Beta vulgaris (Leaf Beet Group)
Beta cicla L.
Beta vulgaris cicla (L.) W.D.J.Koch.
Beta vulgaris flavescens (Lam.) Lam.
Common Name: Spinach Beet
Ruby Chard - some of the outside leaves have been harvested
Photograph by: Joe Mabel
Beta vulgaris (Leaf Beet Group) is an erect, biennial plant producing a rosette of leaves around 60cm tall, with a flowering stem that can be 150cm or more tall.
Spinach beet and the various chards are often grown in gardens for their edible leaves and leafstalks. They are seldom grown commercially because of the difficulty in transporting them to market before they wilt. There are also forms with colourful leaves that are grown as ornamentals.
A cultivated form of Beta vulgaris, it is not known in the wild
Not known in a truly wild situation.
|Cultivation Status||Cultivated, Ornamental
Beta vulgaris is originally a native of the warm temperate zone, though it has spread further north to the cold temperate zone. It grows best in areas where annual daytime temperatures are within the range 15 - 25°c, but can tolerate 4 - 35°c[
]. When dormant, the plant can survive temperatures down to about -6°c, but young growth can be severely damaged at 0°c[
]. It prefers a mean annual rainfall in the range 600 - 1,500mm, but tolerates 500 - 2,500mm[
A very easily grown plant, it succeeds in sun or light shade in moist soils but prefers a rich well-drained light neutral to alkaline soil[
]. Beets grow well in a variety of soils, growing best in a deep, friable well-drained soil abundant with organic matter, but doing poorly on clay. They prefer an open position and a light well-drained soil[
]. The optimum pH is 6.0 - 6.8, but the plant can tolerate 5 - 8.3[
]. Some salinity may be tolerated after the seedling stage. Beets are notable for their tolerance to manganese toxicity[
]. Plants are tolerant of saline soils and respond positively if salt is added to non-saline soils at a rate of about 30g per square metre[
Spinach beet and chard are often cultivated by gardeners for their edible leaves[
] - they do not make very good commercial crops since the leaves quickly droop after being harvested and so do not stand the journey to market.
If the leaves are harvested regularly, selecting those on the outside of the rosette, then it is possible to harvest individual plants for up to two years. The leaves can also be made available all year round by successional sowings[
Spinach beet is a good hot weather substitute for spinach[
The leaves can be available all year round from successional sowings if the winters are not too severe[
]. In severe winters it is possible to dig up some plants and move them to a protected area such as a greenhouse in order to produce fresh leaves[
]. Plants usually self-sow freely if they are well-sited and the ground is disturbed by hoeing etc[
Leaves and leaf stems - raw or cooked like spinach[
]. A very good spinach substitute, the leaves are large and easily harvested, yields are high[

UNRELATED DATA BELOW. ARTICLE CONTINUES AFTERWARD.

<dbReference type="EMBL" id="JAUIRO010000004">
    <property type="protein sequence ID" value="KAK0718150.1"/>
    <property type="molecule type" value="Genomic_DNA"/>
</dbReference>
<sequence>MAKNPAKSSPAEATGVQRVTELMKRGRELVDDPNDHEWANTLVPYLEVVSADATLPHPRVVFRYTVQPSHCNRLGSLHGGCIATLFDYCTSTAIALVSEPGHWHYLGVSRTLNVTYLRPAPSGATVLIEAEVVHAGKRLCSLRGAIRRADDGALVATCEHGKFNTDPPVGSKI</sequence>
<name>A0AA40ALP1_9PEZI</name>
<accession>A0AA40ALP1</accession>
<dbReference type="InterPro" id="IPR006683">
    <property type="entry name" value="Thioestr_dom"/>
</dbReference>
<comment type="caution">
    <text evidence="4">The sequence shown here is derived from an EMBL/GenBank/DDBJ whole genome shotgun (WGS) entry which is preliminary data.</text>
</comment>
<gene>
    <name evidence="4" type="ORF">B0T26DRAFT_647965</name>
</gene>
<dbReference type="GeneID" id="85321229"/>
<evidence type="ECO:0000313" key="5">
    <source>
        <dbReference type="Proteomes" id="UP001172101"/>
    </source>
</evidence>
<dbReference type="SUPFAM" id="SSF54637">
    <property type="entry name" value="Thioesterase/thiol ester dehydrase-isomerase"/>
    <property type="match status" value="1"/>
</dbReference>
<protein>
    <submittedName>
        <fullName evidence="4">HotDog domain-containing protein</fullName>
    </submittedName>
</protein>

]. Some people dislike the raw leaves since they can leave an unpleasant taste in the mouth[
Flowering stem - cooked. A broccoli substitute[
Although little used in modern herbalism, the plant has a long history of folk use, especially in the treatment of tumours[
]. Beet juice was formerly recommended as a remedy for anaemia and yellow jaundice, and was put into the nostrils to purge the head, used as ear drops to clear ringing ears, and as a mouthwash to alleviate toothache[
The root is carminative, emmenagogue, haemostatic, stomachic and is used as a tonic for women[
]. The root can be used as part of the diet, or the juice can be extracted and used as a health-promoting drink[
]. At least one litre of the juice from red-rooted forms must be taken each day in order to stimulate the immune system[
]. The juice is prescribed by herbalists as part of a cancer-treatment regime[
A decoction prepared from the seed has been used as a remedy for tumours of the intestines. The seed, boiled in water, is said to cure genital tumours[
The juice or other parts of the plant is said to help in the treatment of tumours, leukaemia and other forms of cancer such as cancer of the breast, oesophagus, glands, head, intestines, leg, lip, lung, prostate, rectum, spleen, stomach, and uterus[
The juice has been applied topically to treat ulcers[
Beet juice in vinegar is said to rid the scalp of dandruff, and has been recommended to prevent falling hair[
A decoction is used as a purgative by those who suffer from haemorrhoids in South Africa[
A good companion for dwarf beans, onions and kohl rabi[
]. Its growth is inhibited by runner beans, charlock and field mustard[
Seed - sow in situ in early mid spring for the summer crop and again in early July to August for the winter and spring crop. It is also possible to obtain an earlier crop by sowing the seed in a tray in a greenhouse in early spring and planting out in mid spring[